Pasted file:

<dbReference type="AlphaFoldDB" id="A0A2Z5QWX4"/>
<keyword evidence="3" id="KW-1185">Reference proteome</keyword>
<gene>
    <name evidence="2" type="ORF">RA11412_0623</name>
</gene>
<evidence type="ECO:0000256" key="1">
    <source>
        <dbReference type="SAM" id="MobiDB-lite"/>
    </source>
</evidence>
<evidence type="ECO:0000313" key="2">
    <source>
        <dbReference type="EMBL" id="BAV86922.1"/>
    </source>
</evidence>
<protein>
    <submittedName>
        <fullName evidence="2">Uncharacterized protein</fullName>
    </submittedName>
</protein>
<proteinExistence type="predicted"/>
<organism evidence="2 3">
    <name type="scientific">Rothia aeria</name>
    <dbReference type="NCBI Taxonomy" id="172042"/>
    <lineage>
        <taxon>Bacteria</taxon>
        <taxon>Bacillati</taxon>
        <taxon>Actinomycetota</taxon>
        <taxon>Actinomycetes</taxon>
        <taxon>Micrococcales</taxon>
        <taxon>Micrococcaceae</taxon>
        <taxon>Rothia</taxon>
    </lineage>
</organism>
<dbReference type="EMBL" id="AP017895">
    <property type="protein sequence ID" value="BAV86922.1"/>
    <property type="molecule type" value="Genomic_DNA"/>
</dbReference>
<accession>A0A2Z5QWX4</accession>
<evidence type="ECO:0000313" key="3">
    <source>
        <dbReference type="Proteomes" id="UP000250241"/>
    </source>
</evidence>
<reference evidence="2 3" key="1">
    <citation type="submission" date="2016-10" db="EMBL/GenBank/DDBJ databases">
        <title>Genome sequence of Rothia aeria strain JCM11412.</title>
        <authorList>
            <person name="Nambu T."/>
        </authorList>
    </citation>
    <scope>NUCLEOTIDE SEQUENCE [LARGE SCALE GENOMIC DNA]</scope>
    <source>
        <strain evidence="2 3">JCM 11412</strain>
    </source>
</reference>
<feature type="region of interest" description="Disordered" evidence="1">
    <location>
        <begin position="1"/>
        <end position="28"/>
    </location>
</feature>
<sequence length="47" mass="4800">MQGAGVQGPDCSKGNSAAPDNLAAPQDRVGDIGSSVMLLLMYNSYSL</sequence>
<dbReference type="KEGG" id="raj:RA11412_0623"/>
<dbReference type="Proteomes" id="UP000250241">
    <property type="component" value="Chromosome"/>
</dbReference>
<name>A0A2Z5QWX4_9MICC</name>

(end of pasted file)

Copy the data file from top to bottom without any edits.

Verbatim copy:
<dbReference type="AlphaFoldDB" id="A0A2Z5QWX4"/>
<keyword evidence="3" id="KW-1185">Reference proteome</keyword>
<gene>
    <name evidence="2" type="ORF">RA11412_0623</name>
</gene>
<evidence type="ECO:0000256" key="1">
    <source>
        <dbReference type="SAM" id="MobiDB-lite"/>
    </source>
</evidence>
<evidence type="ECO:0000313" key="2">
    <source>
        <dbReference type="EMBL" id="BAV86922.1"/>
    </source>
</evidence>
<protein>
    <submittedName>
        <fullName evidence="2">Uncharacterized protein</fullName>
    </submittedName>
</protein>
<proteinExistence type="predicted"/>
<organism evidence="2 3">
    <name type="scientific">Rothia aeria</name>
    <dbReference type="NCBI Taxonomy" id="172042"/>
    <lineage>
        <taxon>Bacteria</taxon>
        <taxon>Bacillati</taxon>
        <taxon>Actinomycetota</taxon>
        <taxon>Actinomycetes</taxon>
        <taxon>Micrococcales</taxon>
        <taxon>Micrococcaceae</taxon>
        <taxon>Rothia</taxon>
    </lineage>
</organism>
<dbReference type="EMBL" id="AP017895">
    <property type="protein sequence ID" value="BAV86922.1"/>
    <property type="molecule type" value="Genomic_DNA"/>
</dbReference>
<accession>A0A2Z5QWX4</accession>
<evidence type="ECO:0000313" key="3">
    <source>
        <dbReference type="Proteomes" id="UP000250241"/>
    </source>
</evidence>
<reference evidence="2 3" key="1">
    <citation type="submission" date="2016-10" db="EMBL/GenBank/DDBJ databases">
        <title>Genome sequence of Rothia aeria strain JCM11412.</title>
        <authorList>
            <person name="Nambu T."/>
        </authorList>
    </citation>
    <scope>NUCLEOTIDE SEQUENCE [LARGE SCALE GENOMIC DNA]</scope>
    <source>
        <strain evidence="2 3">JCM 11412</strain>
    </source>
</reference>
<feature type="region of interest" description="Disordered" evidence="1">
    <location>
        <begin position="1"/>
        <end position="28"/>
    </location>
</feature>
<sequence length="47" mass="4800">MQGAGVQGPDCSKGNSAAPDNLAAPQDRVGDIGSSVMLLLMYNSYSL</sequence>
<dbReference type="KEGG" id="raj:RA11412_0623"/>
<dbReference type="Proteomes" id="UP000250241">
    <property type="component" value="Chromosome"/>
</dbReference>
<name>A0A2Z5QWX4_9MICC</name>